There are several tests that can provide insight as to whether one is suffering from adrenal fatigue. The book Adrenal Fatigue by James L. Wilson and well as Blood Chemistry and CBC Analysis by Scott Ferguson can be helpful guides. Saliva testing is offered through several labs, including BioHealth Diagnostics, Diagnos-Techs, Genova/Matametrix, and ZRT. Saliva testing looks at the overall levels of cortisol as well as the circadian rhythm, which can be indicators of stress. You may request a saliva test through your doctor or order one online. Hair mineral analysis can also assess adrenal fatigue, but it is necessary to seek out an experienced professional for this method.
Overall, it is important to consider that stress weakens key systems in the body. More and more research indicates stress plays a larger role in the development of disease (not just genetics) and therefore it should be taken seriously when preventing illness. Nevertheless, if one develops key strategies for prevention and management, health conditions such as adrenal fatigue can be avoided.
Repairing Adrenal Fatigue
– Nourishment through foods, supplements, movement, stress management, and human connection
– Avoidance of anything that may cause or increase symptoms
– Detoxification of any simultaneous conditions (viruses, bacteria, parasites, candida, etc.)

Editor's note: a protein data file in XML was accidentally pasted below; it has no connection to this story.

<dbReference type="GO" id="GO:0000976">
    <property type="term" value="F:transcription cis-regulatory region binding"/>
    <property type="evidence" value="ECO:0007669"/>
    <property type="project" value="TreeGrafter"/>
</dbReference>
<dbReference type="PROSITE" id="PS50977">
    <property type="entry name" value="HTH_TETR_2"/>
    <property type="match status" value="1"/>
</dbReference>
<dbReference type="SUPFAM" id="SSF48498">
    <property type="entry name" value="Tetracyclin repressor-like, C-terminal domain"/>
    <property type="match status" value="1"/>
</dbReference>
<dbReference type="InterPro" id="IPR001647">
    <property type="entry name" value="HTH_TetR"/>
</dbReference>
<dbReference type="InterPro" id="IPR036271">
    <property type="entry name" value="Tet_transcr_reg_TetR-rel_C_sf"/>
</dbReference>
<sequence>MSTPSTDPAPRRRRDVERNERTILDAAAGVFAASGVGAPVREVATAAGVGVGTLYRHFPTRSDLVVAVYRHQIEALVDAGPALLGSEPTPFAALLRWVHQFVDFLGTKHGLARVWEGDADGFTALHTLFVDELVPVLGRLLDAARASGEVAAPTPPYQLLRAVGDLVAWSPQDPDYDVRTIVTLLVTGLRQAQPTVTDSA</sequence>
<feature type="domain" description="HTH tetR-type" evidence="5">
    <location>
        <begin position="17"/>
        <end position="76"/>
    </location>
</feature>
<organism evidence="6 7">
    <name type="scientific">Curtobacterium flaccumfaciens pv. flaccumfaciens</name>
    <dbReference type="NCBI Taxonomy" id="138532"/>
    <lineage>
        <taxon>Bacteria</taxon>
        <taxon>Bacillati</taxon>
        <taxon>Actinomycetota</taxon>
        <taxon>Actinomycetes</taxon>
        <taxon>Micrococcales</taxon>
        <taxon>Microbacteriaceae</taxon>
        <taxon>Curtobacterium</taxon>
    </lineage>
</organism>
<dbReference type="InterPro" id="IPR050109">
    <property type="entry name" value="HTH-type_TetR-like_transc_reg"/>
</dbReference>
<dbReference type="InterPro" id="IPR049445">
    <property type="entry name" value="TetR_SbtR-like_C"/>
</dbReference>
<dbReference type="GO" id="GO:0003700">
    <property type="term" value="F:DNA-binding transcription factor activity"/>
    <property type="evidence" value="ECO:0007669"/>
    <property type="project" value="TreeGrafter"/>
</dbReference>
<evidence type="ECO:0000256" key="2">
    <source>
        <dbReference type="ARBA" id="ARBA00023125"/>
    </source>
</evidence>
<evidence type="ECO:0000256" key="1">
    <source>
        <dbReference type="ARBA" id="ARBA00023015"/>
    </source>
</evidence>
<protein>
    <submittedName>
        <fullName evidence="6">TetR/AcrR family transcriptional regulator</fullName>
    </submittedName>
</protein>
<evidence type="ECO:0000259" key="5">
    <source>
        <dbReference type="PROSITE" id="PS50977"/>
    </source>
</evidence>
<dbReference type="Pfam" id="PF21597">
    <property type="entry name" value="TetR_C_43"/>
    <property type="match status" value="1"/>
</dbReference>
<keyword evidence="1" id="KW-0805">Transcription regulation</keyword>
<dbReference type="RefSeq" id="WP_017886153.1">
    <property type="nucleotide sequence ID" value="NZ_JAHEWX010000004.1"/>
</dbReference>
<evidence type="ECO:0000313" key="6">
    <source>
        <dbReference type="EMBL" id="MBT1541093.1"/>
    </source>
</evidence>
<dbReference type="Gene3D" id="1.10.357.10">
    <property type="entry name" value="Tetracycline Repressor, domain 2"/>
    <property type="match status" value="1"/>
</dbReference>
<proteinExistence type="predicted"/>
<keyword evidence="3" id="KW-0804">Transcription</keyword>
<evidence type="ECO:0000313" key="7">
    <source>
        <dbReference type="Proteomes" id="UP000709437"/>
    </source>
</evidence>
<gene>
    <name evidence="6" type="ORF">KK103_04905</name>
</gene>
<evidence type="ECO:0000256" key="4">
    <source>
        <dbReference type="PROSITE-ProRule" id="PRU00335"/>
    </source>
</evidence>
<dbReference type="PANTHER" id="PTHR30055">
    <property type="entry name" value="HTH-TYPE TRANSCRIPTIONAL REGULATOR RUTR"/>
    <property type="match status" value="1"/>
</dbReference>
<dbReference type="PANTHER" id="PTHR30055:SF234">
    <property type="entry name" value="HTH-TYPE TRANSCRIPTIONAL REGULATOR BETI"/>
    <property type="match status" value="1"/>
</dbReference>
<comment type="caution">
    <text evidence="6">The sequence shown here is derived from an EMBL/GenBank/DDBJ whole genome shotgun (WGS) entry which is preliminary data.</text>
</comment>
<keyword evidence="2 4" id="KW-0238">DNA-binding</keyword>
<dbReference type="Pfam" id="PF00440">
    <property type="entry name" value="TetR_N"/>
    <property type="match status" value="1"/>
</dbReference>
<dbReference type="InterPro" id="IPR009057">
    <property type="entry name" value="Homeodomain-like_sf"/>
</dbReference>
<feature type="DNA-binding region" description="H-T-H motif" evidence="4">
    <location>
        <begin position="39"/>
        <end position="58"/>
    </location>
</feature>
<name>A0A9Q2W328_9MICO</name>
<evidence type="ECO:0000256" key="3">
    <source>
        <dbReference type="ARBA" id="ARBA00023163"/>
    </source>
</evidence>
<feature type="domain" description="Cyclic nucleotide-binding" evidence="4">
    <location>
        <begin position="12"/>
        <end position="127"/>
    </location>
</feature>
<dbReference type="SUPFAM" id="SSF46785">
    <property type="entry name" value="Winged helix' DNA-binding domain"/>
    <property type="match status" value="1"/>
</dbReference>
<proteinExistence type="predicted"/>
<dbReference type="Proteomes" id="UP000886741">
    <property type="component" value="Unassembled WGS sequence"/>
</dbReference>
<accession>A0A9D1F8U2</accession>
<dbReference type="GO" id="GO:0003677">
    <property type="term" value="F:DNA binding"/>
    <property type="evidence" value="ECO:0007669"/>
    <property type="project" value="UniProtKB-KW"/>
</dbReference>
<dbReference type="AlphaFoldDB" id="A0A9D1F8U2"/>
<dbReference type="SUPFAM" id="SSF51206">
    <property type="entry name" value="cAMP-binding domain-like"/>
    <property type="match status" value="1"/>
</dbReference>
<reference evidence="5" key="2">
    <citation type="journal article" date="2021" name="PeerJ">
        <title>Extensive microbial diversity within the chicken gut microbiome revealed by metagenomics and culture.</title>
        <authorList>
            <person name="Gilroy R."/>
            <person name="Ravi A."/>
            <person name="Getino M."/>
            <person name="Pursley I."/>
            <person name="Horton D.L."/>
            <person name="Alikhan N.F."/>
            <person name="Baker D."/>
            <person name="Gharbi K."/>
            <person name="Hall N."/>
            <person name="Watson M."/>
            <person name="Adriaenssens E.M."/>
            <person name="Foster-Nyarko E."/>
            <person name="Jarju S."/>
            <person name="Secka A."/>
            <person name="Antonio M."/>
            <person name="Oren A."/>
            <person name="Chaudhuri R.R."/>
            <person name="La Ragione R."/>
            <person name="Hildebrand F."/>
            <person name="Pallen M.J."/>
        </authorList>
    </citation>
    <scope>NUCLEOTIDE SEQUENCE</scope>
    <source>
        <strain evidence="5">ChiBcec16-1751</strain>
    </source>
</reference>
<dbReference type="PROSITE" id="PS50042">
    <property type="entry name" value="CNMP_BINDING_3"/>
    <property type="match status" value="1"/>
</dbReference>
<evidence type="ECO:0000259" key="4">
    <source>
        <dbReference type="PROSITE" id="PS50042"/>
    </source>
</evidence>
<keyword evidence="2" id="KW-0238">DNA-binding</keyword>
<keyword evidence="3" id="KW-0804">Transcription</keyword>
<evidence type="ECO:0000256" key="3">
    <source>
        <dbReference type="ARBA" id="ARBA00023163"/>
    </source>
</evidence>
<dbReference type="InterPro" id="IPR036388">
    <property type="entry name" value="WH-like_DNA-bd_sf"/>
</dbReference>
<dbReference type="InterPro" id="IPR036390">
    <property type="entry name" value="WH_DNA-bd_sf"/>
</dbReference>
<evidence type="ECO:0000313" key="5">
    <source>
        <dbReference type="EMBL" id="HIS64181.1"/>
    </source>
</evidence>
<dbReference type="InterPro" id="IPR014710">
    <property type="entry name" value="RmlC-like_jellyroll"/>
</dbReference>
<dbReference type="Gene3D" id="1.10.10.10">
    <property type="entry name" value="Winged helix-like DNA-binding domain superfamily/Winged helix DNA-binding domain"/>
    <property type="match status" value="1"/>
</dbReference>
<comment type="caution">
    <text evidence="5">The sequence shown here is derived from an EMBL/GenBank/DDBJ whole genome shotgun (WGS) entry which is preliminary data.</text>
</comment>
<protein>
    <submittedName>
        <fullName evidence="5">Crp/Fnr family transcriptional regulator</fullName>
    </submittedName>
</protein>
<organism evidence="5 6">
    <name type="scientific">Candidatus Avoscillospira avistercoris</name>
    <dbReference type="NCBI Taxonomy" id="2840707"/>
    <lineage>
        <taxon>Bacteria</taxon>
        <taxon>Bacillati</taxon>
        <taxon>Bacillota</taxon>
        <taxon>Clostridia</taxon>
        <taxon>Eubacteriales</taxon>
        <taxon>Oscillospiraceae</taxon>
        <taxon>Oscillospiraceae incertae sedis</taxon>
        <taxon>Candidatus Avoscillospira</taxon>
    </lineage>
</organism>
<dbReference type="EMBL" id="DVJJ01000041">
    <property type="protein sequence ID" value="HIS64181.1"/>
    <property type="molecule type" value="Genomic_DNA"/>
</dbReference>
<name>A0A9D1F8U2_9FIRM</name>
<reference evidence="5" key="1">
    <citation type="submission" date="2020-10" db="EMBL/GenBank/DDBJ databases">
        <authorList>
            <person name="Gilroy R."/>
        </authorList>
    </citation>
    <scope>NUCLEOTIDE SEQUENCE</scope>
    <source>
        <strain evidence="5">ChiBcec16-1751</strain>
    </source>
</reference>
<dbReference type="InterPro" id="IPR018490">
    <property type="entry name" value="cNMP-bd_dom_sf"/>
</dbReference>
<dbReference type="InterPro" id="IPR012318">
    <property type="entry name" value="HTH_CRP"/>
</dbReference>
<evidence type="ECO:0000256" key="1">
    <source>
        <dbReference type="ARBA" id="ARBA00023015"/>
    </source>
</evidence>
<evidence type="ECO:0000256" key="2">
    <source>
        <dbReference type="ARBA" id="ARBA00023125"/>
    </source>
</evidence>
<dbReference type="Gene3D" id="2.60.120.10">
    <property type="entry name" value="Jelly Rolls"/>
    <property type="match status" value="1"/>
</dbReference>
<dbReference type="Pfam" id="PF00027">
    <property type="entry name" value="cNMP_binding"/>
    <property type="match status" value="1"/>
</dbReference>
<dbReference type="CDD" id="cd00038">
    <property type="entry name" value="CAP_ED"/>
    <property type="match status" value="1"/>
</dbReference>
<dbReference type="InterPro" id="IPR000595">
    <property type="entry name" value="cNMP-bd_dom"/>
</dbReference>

– Time ——> give yourself enough time to heal
*Remember: If it took 3 months to feel fatigue or exhaustion, it may take 3 months or more to heal…have patience with yourself and throughout the healing process.
Key Nutrients to Support Adrenal Fatigue
B complex is critical to overall energy, brain function and immune support. They are water-soluble, therefore daily deficiencies can occur easily because the excess is timply excreted. We also use up more of our B vitamins in times of stress. Good food sources include meats, organ meats, fish, poultry, eggs, dairy, whole grains, nuts, seeds, mushrooms and colorful vegetables. It is important to take a complex of B vitamins because taking one B vitamin can deplete you of others.
Pantothenic Acid (b5)
Pantothenic Acid (b5) plays a significant role in absorption of fats and carbohydrates for energy production, along with the creation of adrenal hormones and red blood cells. (Murray, 2005) It is also of one of the major nutrients that support adrenal function and combat stress. It is recommended to take 500 mg 1-3 times a day. It is better utilized when used with Vitamin B6, as well as the entire B complex because all vitamins and minerals work synergistically. Foods high in B5 include liver and other organ meats, fish, poultry, milk, egg yolks, broccoli, oats, seafood, legumes, mushrooms and sweet potato. (Bauman, 2013)
Vitamin C + Bioflavonoids